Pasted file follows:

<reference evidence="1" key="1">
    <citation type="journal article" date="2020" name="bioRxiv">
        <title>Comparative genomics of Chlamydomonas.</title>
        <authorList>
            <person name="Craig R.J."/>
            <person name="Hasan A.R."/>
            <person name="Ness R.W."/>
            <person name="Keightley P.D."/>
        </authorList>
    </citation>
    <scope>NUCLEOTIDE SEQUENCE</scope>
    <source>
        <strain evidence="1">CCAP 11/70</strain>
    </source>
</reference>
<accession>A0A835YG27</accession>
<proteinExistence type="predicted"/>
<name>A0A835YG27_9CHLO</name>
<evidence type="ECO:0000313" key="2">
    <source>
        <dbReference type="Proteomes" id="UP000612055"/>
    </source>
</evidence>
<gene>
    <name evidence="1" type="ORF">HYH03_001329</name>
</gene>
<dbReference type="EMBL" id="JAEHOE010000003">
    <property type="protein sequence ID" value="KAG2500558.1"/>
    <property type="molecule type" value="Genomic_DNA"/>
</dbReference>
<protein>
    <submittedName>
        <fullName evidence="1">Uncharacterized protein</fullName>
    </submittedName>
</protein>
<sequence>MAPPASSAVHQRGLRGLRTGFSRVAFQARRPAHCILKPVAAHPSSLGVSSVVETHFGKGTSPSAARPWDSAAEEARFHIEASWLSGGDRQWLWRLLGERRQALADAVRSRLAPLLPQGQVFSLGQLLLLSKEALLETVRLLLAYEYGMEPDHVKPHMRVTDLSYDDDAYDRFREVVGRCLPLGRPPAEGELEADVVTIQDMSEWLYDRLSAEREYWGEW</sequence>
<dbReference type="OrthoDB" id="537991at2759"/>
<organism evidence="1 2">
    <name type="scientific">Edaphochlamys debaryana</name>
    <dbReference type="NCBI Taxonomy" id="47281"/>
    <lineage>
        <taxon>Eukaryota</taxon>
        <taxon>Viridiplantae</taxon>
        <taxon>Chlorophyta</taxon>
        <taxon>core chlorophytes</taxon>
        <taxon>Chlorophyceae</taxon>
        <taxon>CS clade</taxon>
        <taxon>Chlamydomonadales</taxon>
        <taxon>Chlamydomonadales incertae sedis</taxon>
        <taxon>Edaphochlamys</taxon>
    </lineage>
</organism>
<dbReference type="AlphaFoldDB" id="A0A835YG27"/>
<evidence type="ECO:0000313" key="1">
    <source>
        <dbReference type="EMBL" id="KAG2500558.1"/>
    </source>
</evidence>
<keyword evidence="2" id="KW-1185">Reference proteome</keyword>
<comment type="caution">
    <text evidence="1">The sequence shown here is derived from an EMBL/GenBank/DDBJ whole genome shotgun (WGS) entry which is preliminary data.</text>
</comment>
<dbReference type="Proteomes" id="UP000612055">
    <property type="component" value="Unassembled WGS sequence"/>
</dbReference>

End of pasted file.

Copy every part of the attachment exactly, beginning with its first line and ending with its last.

<reference evidence="1" key="1">
    <citation type="journal article" date="2020" name="bioRxiv">
        <title>Comparative genomics of Chlamydomonas.</title>
        <authorList>
            <person name="Craig R.J."/>
            <person name="Hasan A.R."/>
            <person name="Ness R.W."/>
            <person name="Keightley P.D."/>
        </authorList>
    </citation>
    <scope>NUCLEOTIDE SEQUENCE</scope>
    <source>
        <strain evidence="1">CCAP 11/70</strain>
    </source>
</reference>
<accession>A0A835YG27</accession>
<proteinExistence type="predicted"/>
<name>A0A835YG27_9CHLO</name>
<evidence type="ECO:0000313" key="2">
    <source>
        <dbReference type="Proteomes" id="UP000612055"/>
    </source>
</evidence>
<gene>
    <name evidence="1" type="ORF">HYH03_001329</name>
</gene>
<dbReference type="EMBL" id="JAEHOE010000003">
    <property type="protein sequence ID" value="KAG2500558.1"/>
    <property type="molecule type" value="Genomic_DNA"/>
</dbReference>
<protein>
    <submittedName>
        <fullName evidence="1">Uncharacterized protein</fullName>
    </submittedName>
</protein>
<sequence>MAPPASSAVHQRGLRGLRTGFSRVAFQARRPAHCILKPVAAHPSSLGVSSVVETHFGKGTSPSAARPWDSAAEEARFHIEASWLSGGDRQWLWRLLGERRQALADAVRSRLAPLLPQGQVFSLGQLLLLSKEALLETVRLLLAYEYGMEPDHVKPHMRVTDLSYDDDAYDRFREVVGRCLPLGRPPAEGELEADVVTIQDMSEWLYDRLSAEREYWGEW</sequence>
<dbReference type="OrthoDB" id="537991at2759"/>
<organism evidence="1 2">
    <name type="scientific">Edaphochlamys debaryana</name>
    <dbReference type="NCBI Taxonomy" id="47281"/>
    <lineage>
        <taxon>Eukaryota</taxon>
        <taxon>Viridiplantae</taxon>
        <taxon>Chlorophyta</taxon>
        <taxon>core chlorophytes</taxon>
        <taxon>Chlorophyceae</taxon>
        <taxon>CS clade</taxon>
        <taxon>Chlamydomonadales</taxon>
        <taxon>Chlamydomonadales incertae sedis</taxon>
        <taxon>Edaphochlamys</taxon>
    </lineage>
</organism>
<dbReference type="AlphaFoldDB" id="A0A835YG27"/>
<evidence type="ECO:0000313" key="1">
    <source>
        <dbReference type="EMBL" id="KAG2500558.1"/>
    </source>
</evidence>
<keyword evidence="2" id="KW-1185">Reference proteome</keyword>
<comment type="caution">
    <text evidence="1">The sequence shown here is derived from an EMBL/GenBank/DDBJ whole genome shotgun (WGS) entry which is preliminary data.</text>
</comment>
<dbReference type="Proteomes" id="UP000612055">
    <property type="component" value="Unassembled WGS sequence"/>
</dbReference>